• Congress finalized a $1.3 trillion federal spending
  • 3.1 percent pay raise allotted for civilian federal workers
  • border wall funding remains at $1.375 billion

A week before the Friday shutdown deadline, Congress has finalized a $1.3 trillion federal spending deal on Monday (Dec.16). This comes in the wake of a presidential impeachment scandal that has been on the headlines for weeks now.

After many hours, 2,313 pages and over $1 trillion in spending, it appears that the U.S. government will continue moving forward, and actually provide some useful programs in the upcoming year.

The freshly prepared budget is expected to pass this week and is up for President Trump's signature. It includes, among other projects:

  • A 3.1 percent pay raise for civilian federal workers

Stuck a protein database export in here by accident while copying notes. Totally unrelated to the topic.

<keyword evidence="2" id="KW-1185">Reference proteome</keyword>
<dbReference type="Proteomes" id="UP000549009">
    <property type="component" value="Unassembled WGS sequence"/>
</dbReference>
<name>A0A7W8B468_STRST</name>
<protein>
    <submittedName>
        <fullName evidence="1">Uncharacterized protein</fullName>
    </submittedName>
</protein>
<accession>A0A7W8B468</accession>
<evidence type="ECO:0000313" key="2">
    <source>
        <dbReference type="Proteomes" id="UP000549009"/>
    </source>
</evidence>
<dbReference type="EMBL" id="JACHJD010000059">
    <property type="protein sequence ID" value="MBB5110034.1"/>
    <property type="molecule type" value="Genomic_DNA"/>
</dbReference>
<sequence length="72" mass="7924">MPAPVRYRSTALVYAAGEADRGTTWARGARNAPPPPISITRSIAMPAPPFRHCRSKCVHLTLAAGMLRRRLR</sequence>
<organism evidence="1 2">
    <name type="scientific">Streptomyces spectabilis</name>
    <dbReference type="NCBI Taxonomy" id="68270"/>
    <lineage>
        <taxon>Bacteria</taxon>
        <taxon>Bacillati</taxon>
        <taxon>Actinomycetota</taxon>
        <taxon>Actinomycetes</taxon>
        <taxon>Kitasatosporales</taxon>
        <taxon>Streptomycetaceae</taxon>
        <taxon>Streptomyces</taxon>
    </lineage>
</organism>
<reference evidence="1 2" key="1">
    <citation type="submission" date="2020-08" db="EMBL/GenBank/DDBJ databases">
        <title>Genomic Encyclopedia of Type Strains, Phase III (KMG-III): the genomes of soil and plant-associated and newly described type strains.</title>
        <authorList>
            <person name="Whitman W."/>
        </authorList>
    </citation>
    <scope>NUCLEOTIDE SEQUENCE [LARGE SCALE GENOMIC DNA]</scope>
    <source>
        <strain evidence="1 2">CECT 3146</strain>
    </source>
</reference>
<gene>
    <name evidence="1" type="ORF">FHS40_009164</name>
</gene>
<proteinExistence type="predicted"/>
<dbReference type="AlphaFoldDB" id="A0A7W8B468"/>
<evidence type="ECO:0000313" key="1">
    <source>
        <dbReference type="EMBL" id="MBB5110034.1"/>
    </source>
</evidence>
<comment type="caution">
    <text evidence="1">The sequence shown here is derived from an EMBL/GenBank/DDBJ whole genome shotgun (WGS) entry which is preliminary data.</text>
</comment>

• $25 million for federal gun violence research
  • The repeal of several taxes associated with the 2010 health care law
  • $425 million in election security grants
  • $208 million in additional funding for the Environmental Protection Agency
Federal Budget
U.S. budget. Reuters

The highly contentious border wall funding that in 2018, triggered a partial government shutdown that lasted for a little over a month. It continues to be a sticking point between the right and the left, but its budget has stayed at $1.375 billion. The Trump administration had requested $8.6 billion, but the Dem majority has not budged from the much smaller figure.

Funding for immigration enforcement agencies also remains the same as they were in 2019, even after a year of humanitarian scandal at the country’s southern border.

Democrats nabbed more money for civilian federal employees, $7.6 billion in funding for the 2020 Census and higher-than-ever funding for education programs. Republicans are hanging their hats on $22 billion in previously promised additional defense spending and measures that fund privatization of VA care delivery.

Treasury Secretary Steven Mnuchin played a key role in bringing the budget to fruition. However, it’s unclear whether or not an embattled President Trump will welcome the deal with open arms.